As the fate of the 239 passengers aboard Malaysia Airlines Flight MH370 remains unknown, Malaysian police on Saturday searched the homes of the flight's pilot and copilot . Theories behind the plane's disappearance  have taken a drastic turn as new clues emerge. After a week of expansive investigations and search efforts, Malaysian Prime Minister Najib Razak confirmed that investigators are considering the possibility that the plane was hijacked by someone with flying experience.
Data suggests air traffic controllers lost contact with the jet shortly after takeoff on Friday, March 7, because of "deliberate action by someone on the plane," authorities said. Satellites picked up on a ping the Boeing 777-200ER sent out for hours after the plane's communication system was cut off from the airline. The flight was supposed to land in Beijing , but changed course and headed toward either the Bay of Bengal or the Indian Ocean, military radar data suggests. Investigators are now tasked with looking for signs of the plane on land and in the sea around the two large areas where search efforts have been refocused.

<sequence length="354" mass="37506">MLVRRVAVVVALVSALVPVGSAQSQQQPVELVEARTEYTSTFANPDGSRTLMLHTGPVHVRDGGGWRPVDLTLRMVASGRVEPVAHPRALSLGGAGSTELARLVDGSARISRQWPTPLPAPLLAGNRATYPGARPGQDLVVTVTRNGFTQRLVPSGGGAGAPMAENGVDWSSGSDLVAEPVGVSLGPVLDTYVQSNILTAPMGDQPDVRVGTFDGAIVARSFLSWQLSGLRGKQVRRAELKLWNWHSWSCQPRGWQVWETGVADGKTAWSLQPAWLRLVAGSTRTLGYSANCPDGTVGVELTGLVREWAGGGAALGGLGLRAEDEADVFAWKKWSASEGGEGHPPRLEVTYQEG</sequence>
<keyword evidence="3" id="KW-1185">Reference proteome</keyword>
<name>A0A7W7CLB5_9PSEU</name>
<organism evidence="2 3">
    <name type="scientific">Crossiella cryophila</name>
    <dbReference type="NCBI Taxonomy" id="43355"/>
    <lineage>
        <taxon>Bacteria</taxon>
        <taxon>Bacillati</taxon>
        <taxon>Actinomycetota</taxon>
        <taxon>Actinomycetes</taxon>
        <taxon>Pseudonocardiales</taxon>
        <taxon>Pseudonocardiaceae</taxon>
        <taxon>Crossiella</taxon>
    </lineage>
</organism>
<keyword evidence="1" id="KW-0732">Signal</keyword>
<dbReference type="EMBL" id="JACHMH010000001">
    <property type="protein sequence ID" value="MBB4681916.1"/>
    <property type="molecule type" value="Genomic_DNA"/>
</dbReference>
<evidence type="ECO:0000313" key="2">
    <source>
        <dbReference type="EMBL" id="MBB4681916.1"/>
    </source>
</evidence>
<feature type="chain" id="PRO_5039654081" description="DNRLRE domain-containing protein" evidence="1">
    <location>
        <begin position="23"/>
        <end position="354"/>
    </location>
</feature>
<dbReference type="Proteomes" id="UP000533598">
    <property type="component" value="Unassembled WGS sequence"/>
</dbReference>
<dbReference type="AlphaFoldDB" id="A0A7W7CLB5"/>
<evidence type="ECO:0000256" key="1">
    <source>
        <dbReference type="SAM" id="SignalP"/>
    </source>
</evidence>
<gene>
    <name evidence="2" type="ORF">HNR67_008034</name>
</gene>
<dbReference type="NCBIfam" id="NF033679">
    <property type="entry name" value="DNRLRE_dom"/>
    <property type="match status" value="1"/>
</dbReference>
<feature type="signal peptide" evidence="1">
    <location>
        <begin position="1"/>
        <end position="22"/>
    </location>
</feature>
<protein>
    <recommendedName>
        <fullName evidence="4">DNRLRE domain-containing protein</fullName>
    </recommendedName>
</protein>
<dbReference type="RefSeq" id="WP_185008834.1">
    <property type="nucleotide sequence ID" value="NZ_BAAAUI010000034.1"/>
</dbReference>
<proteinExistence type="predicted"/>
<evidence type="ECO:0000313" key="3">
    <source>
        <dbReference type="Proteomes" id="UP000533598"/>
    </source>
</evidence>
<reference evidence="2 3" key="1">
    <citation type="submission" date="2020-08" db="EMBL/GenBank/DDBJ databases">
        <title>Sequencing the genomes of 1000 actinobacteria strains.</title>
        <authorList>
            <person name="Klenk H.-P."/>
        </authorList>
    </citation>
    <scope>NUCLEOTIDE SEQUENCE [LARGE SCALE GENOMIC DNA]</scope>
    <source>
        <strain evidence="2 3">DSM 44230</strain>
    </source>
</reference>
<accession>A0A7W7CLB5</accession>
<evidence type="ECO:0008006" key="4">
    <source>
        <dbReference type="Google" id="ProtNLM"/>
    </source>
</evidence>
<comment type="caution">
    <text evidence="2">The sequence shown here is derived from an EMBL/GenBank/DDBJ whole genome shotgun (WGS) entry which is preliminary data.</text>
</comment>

Malaysian Prime Minister Najib Razak addressed the media at a press conference on Saturday.
Subramaniam Gurusamy held a portrait of his son Puspanathan, one of the passengers on MH370.
A search plane flew over the Strait of Malacca on Saturday.
The chief of staff of Vietnam Air Force's 370 Division pointed at a map while discussing the search efforts at Tan Son Nhat International Airport in Ho Chi Minh City, Vietnam, on Saturday.
White House Press Secretary Jay Carney answered a question about the investigation on Friday.
Men in Kuala Lumpur, Malaysia, prayed for the missing passengers on Friday.
Indonesian search workers looked for any sign of the missing plane in the Andaman Sea on Saturday.
An Indonesian child  colored in letters on a poster with a hopeful message on Saturday.
A large group of concerned people gathered for a prayer in Kuala Lumpur, Malaysia, on Friday.